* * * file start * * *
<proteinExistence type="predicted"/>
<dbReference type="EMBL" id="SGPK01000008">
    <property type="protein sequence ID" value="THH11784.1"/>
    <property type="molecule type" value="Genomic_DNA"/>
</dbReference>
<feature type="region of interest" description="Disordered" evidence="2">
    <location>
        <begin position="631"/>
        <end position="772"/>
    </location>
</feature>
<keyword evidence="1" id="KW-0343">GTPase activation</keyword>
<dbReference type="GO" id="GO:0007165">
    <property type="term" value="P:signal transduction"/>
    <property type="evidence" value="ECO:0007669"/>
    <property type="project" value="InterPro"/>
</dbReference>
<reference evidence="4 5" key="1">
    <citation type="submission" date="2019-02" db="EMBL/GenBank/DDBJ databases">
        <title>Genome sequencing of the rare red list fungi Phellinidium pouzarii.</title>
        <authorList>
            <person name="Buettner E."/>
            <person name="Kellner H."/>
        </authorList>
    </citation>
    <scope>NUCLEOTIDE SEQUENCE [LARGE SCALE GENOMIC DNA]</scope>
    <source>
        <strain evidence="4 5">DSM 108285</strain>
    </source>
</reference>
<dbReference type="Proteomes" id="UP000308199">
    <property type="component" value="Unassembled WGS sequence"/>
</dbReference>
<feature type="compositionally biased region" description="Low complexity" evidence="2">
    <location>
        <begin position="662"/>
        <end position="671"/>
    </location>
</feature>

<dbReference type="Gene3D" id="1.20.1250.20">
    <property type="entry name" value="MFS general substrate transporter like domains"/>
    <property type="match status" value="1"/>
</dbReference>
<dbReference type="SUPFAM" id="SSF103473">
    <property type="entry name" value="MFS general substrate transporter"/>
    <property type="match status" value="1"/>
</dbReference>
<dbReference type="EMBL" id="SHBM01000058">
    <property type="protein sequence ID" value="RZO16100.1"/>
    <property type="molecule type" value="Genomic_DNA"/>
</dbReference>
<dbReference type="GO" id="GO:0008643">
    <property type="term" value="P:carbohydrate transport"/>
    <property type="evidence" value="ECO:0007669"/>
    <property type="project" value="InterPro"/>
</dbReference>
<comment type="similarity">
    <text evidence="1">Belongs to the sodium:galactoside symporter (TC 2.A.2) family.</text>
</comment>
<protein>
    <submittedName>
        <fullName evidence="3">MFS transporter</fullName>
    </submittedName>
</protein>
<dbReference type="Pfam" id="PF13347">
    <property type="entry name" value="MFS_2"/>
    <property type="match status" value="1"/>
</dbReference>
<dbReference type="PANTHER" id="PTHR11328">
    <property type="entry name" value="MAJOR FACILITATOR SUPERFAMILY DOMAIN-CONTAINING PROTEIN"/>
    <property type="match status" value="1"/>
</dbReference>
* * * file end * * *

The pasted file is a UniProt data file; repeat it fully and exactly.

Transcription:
<proteinExistence type="predicted"/>
<dbReference type="EMBL" id="SGPK01000008">
    <property type="protein sequence ID" value="THH11784.1"/>
    <property type="molecule type" value="Genomic_DNA"/>
</dbReference>
<feature type="region of interest" description="Disordered" evidence="2">
    <location>
        <begin position="631"/>
        <end position="772"/>
    </location>
</feature>
<keyword evidence="1" id="KW-0343">GTPase activation</keyword>
<dbReference type="GO" id="GO:0007165">
    <property type="term" value="P:signal transduction"/>
    <property type="evidence" value="ECO:0007669"/>
    <property type="project" value="InterPro"/>
</dbReference>
<reference evidence="4 5" key="1">
    <citation type="submission" date="2019-02" db="EMBL/GenBank/DDBJ databases">
        <title>Genome sequencing of the rare red list fungi Phellinidium pouzarii.</title>
        <authorList>
            <person name="Buettner E."/>
            <person name="Kellner H."/>
        </authorList>
    </citation>
    <scope>NUCLEOTIDE SEQUENCE [LARGE SCALE GENOMIC DNA]</scope>
    <source>
        <strain evidence="4 5">DSM 108285</strain>
    </source>
</reference>
<dbReference type="Proteomes" id="UP000308199">
    <property type="component" value="Unassembled WGS sequence"/>
</dbReference>
<feature type="compositionally biased region" description="Low complexity" evidence="2">
    <location>
        <begin position="662"/>
        <end position="671"/>
    </location>
</feature>

<dbReference type="Gene3D" id="1.20.1250.20">
    <property type="entry name" value="MFS general substrate transporter like domains"/>
    <property type="match status" value="1"/>
</dbReference>
<dbReference type="SUPFAM" id="SSF103473">
    <property type="entry name" value="MFS general substrate transporter"/>
    <property type="match status" value="1"/>
</dbReference>
<dbReference type="EMBL" id="SHBM01000058">
    <property type="protein sequence ID" value="RZO16100.1"/>
    <property type="molecule type" value="Genomic_DNA"/>
</dbReference>
<dbReference type="GO" id="GO:0008643">
    <property type="term" value="P:carbohydrate transport"/>
    <property type="evidence" value="ECO:0007669"/>
    <property type="project" value="InterPro"/>
</dbReference>
<comment type="similarity">
    <text evidence="1">Belongs to the sodium:galactoside symporter (TC 2.A.2) family.</text>
</comment>
<protein>
    <submittedName>
        <fullName evidence="3">MFS transporter</fullName>
    </submittedName>
</protein>
<dbReference type="Pfam" id="PF13347">
    <property type="entry name" value="MFS_2"/>
    <property type="match status" value="1"/>
</dbReference>
<dbReference type="PANTHER" id="PTHR11328">
    <property type="entry name" value="MAJOR FACILITATOR SUPERFAMILY DOMAIN-CONTAINING PROTEIN"/>
    <property type="match status" value="1"/>
</dbReference>